John J. Haydu and Alan W. Hodges2
Marketing can make a difference! Whether selling sod, irrigation or drainage supplies, horticultural chemicals and fertilizers, or lawncare maintenance services, the difference between profitability and bankruptcy could be the presence or absence of a well-defined marketing plan. Numerous studies have firmly established the relationship between marketing and business profitability (Kotler 1999; Cespedes 1995; Wayland 1997). Marketing has broad applications, regardless of the type of business or the type of problems. In this article we discuss five simple marketing strategies that can improve the bottom line performance of your turf or lawncare business.
Marketing helps you to understand your present customers better and to uncover innovative ways for reaching new customers. Remember, the customer base is the hub of your business because without customers there simply would be no business. Consequently, you should do everything possible to determine who your customers are and what products and services they want and expect. Successful businesses carry this philosophy to its logical conclusion by striving to go beyond customer satisfaction to customer delight. Exceeding customer expectations is the catalyst that creates a lasting bond between your business and the people you serve. Customer loyalty has many benefits. Philip Kotler (1988), author of Marketing Management, reminds us that loyal customers are satisfied customers and that satisfied customers: (1) are your least expensive customers; (2) buy again and again; (3) talk favorably about your business, which means free advertising; (4) pay less attention to competitors; and (5) tend to buy new products or equipment lines you may add later. The following discussion briefly outlines five marketing management strategies you can employ to satisfy customers while simultaneously improving business performance.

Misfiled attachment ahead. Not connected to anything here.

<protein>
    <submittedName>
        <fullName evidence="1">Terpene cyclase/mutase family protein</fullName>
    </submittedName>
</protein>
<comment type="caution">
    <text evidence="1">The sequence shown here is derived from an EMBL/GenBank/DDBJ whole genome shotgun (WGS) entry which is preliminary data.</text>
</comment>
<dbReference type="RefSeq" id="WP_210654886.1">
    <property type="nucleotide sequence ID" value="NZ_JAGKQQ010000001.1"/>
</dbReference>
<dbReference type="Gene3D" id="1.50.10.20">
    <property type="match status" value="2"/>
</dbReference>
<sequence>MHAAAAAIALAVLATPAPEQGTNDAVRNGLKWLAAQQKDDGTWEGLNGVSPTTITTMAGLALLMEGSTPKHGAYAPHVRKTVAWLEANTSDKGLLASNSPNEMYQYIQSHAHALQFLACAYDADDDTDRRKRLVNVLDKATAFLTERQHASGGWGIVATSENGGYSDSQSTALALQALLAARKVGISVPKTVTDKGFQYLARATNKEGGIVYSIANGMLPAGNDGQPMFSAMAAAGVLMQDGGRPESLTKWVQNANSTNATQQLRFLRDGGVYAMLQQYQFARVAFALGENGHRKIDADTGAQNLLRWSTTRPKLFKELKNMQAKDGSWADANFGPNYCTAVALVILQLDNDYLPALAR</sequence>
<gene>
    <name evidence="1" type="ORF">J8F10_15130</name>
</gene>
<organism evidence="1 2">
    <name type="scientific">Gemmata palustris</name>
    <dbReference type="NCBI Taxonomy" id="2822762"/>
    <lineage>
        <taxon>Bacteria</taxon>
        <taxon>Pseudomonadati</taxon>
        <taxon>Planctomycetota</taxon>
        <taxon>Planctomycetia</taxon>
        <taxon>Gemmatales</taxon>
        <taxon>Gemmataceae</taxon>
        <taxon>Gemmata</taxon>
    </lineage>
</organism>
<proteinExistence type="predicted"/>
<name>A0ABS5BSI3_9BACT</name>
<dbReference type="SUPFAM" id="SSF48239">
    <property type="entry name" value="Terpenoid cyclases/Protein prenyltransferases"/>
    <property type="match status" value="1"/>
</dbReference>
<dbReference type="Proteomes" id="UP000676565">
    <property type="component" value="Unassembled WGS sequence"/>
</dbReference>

Perhaps the most basic step in achieving customer satisfaction is to survey items that your current customers are purchasing. Which items are purchased most frequently, or only occasionally? Do you have enough of the most popular items on hand? Are there other products, supplies, or equipment that you should have in stock? The message is simple—find out! From a customer's point of view, there is nothing more frustrating than traveling across town to obtain needed merchandise only to be disappointed by learning you happen to be "out of stock." When this happens (and it does), a cardinal business rule has been broken, with costly consequences. By not carrying the products or services desired, customers are compelled to look elsewhere. Even worse, alert competitors will do everything they can to add your customers to their customer base. After all, wouldn't you?
Keeping customers is the key to surviving and prospering in today's highly competitive marketplace. To stay ahead, businesses will need to distinguish themselves, primarily with superior service. No business can survive long without satisfied customers. Consider these sobering statistics. In their book, "Customer Centered Growth", Whiteley and Hessan (1996) note that 96 percent of unhappy customers never complain and 90 percent of them will never return. In addition, most unhappy customers will tell their individual stories to at least nine other people and 13 percent of those unhappy (former) customers will tell their stories to over 20 people.
One useful strategy is to identify your best customers and communicate to them that they are valued and that you wish a long-lasting relationship. This implies that you have differentiated your customer base into “profitability” categories (e.g., best, average, and worst). Best customers tend to purchase regularly, contribute importantly to your revenue base, and pay on time (their accounts receivable do not exceed 30 days). Those in the lowest category are your most costly clients and should be removed from your customer base.